President Obama delivers remarks on energy at the Argonne National Lab near Chicago, March 15, 2013. (Jason Reed/Reuters)

President Obama on Friday proposed taking $2 billion in royalties the government receives from offshore oil and gas leasing to fund research into clean energy technologies designed to lessen the nation’s dependence on fossil fuels to power cars and trucks.

Obama called for establishing an Energy Security Trust, which would divert $2 billion in federal revenue from oil and gas leasing toward clean energy research. The money would be invested in breakthrough technologies that ultimately, if successful, could remake America’s energy economy by weaning the transportation sector off oil.

“After years of talking about it, we’re finally poised to take control of our energy future,” Obama said. Speaking of scientific innovation, he added, “We have to maintain our edge. . . . We can’t afford to miss these opportunities while the rest of the world races forward.”

Obama sought to cast his clean energy plan as a potential savior for American consumers who for years have faced frustratingly sporadic spikes in gas prices.

“It feels like you’re getting hit with a new tax, coming right out of your pocket,” Obama said of the increases. He added, “The only way to really break this cycle of spiking gas prices — is to shift our cars entirely, our cars and trucks off oil.”

Obama first raised the idea in February’s State of the Union address, but Friday he put a price tag and more concrete details behind the proposal. The fund would support research into what the White House calls “cost-effective technologies,” such as advanced vehicles that run on electricity, homegrown biofuels, fuel cells and domestically produced natural gas.

To make the pitch, Obama traveled here to the Energy Department’s Argonne National Laboratory outside Chicago, where he celebrated state-of-the-art research underway here to develop alternative fuels for automobiles. Some of the breakthrough research into advanced battery technology in the 1990s took place at Argonne.

The Energy Security Trust would be just one component of the president’s broad “all-of-the-above” strategy, which includes supporting such alternative energies as wind, solar and geothermal sources, as well as increasing oil and gas development in the United States.

Obama noted that the United States is producing more oil than at any time in the past 15 years and is importing less oil from foreign entities than at any point in the past 20 years.

Obama said he modeled the Energy Security Trust on a proposal advanced by Securing America’s Future Energy, a nonpartisan group headed by such business and military leaders as FedEx chief executive Frederick W. Smith and retired Marine Corps Gen. P.X. Kelley.

“This is not a Democratic idea or a Republican idea,” Obama said. “This is just a smart idea.”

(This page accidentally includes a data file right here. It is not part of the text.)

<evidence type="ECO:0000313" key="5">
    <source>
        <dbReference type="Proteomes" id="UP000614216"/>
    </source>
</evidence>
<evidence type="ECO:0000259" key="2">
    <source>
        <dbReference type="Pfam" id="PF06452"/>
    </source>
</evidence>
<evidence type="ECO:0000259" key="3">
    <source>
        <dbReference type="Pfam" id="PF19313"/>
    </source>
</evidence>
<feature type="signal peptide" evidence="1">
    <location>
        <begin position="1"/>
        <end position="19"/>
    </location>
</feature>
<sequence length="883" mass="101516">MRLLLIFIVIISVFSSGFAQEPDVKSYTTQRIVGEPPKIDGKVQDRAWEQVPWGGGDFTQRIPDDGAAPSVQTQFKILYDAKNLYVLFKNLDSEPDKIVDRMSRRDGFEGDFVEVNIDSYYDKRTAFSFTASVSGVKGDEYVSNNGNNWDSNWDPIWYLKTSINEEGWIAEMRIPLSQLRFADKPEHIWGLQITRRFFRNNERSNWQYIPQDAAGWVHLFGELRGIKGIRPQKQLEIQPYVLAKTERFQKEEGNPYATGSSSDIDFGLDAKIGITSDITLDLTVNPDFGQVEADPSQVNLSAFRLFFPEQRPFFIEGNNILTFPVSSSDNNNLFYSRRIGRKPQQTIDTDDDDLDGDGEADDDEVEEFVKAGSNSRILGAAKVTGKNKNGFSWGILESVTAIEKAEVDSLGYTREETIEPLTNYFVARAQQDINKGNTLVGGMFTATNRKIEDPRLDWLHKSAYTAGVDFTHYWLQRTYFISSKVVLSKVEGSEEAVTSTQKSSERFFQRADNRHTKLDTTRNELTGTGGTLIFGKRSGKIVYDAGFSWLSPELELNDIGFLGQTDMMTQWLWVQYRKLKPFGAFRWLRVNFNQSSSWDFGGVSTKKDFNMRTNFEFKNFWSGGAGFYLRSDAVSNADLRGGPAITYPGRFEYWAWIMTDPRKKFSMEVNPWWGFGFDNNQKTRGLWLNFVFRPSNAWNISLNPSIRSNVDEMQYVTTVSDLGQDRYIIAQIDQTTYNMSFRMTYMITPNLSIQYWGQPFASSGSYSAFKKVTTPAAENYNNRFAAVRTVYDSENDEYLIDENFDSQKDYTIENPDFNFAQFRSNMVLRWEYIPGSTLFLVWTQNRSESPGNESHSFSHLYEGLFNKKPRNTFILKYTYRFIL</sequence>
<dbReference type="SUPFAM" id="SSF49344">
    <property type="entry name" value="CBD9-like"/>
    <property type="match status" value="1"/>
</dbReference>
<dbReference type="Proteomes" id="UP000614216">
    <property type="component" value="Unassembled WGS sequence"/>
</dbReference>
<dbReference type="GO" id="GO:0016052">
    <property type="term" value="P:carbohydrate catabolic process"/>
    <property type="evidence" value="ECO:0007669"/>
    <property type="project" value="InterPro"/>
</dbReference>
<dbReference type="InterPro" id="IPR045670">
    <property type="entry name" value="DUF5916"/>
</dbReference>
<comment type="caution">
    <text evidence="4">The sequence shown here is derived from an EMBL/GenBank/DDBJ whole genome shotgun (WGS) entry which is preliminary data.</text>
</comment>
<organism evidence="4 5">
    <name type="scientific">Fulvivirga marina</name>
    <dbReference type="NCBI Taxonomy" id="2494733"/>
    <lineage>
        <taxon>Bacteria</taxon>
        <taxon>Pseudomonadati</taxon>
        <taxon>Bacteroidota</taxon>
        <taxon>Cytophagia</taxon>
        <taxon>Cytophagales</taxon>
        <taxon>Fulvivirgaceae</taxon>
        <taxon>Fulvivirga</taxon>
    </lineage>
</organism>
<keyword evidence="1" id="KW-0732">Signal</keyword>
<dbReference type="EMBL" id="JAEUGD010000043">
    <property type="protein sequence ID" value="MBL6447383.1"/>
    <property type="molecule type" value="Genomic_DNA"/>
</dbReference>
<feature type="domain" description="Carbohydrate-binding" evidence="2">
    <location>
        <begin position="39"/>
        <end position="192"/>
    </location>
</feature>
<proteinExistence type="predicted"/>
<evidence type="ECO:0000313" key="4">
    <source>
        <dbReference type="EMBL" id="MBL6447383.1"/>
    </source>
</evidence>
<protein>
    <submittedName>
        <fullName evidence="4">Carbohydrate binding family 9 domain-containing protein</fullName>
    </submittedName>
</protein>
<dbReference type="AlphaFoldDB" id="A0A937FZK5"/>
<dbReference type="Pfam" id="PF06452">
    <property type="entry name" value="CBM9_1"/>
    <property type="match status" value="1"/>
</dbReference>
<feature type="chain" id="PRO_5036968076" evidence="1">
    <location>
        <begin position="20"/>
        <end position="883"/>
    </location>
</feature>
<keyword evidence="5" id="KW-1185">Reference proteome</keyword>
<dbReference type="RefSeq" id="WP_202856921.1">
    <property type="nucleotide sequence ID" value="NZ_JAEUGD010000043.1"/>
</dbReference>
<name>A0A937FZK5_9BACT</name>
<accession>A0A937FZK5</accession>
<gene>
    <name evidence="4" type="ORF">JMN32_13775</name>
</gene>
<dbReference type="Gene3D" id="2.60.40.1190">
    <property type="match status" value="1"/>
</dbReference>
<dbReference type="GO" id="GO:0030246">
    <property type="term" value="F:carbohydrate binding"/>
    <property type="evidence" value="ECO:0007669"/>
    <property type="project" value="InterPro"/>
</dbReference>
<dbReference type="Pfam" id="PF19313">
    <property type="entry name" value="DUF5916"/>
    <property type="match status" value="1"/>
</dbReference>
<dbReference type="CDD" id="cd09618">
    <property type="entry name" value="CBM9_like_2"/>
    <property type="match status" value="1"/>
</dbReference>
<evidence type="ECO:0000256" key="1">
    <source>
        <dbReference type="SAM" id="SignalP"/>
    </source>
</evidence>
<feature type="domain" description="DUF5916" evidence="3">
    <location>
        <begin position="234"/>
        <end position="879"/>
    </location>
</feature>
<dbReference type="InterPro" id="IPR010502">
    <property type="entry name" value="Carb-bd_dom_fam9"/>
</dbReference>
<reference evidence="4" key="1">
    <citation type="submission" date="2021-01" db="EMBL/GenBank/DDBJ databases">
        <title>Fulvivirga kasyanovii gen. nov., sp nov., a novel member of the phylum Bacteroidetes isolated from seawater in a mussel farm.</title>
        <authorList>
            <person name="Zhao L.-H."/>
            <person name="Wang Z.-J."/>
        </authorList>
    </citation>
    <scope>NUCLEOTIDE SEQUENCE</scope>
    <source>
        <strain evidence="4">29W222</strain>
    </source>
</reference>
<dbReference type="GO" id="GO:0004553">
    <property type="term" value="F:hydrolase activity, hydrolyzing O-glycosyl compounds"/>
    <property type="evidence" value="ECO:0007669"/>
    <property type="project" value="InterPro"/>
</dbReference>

Obama’s plan would require approval from a bitterly divided Congress in which many Republicans have strongly opposed the president’s energy and climate change initiatives over the years.

After details of Obama’s plan emerged Friday morning, a spokesman for House Speaker John A. Boehner (R-Ohio) voiced skepticism about it and suggested that the administration ought to do more to grow domestic oil and gas production.

“For this proposal to even be plausible, oil and gas leasing on federal land would need to increase dramatically,” said the spokesman, Brendan Buck. “Unfortunately, this administration has consistently slowed, delayed and blocked American energy production.”

The Obama administration anticipates the federal government will reap a growing amount of royalties in the coming years because of growth in oil and gas drilling. Obama said the Energy Security Trust would not add “a dime to our deficit.”

A spokesman for Sen. Lisa Murkowski (R-Alaska), an important voice on energy issues, said Obama “hit on a good idea” with the Energy Security Trust. But her spokesman, Robert Dillon, criticized the plan because it would divert shares of existing royalties and “would not enable new energy production to pay for it.”

“The inevitable result is either deficit spending or the goring of someone’s proverbial ox,” Dillon said.

Congressional Republicans such as Rep. Lamar Smith (Tex.). who chairs the House Science, Space and Technology Committee, also questioned whether such money would be well spent.

“The President wants more money to fund more pet projects, but it is clear that his administration has not been responsible with the taxpayer dollars that have already been spent,” Smith said in a statement.

But Obama insisted the new investments in clean energy research are critical to maintaining America’s competitive edge in scientific discovery with such countries as China, Japan and Germany.

“The nature of America’s miraculous rise has been our drive, our restless spirit, our willingness to reach out to new horizons, our willingness to take risks, our willingness to innovate,” Obama said. We are not satisfied just because this is how things have been.”

Juliet Eilperin in Washington contributed to this report.

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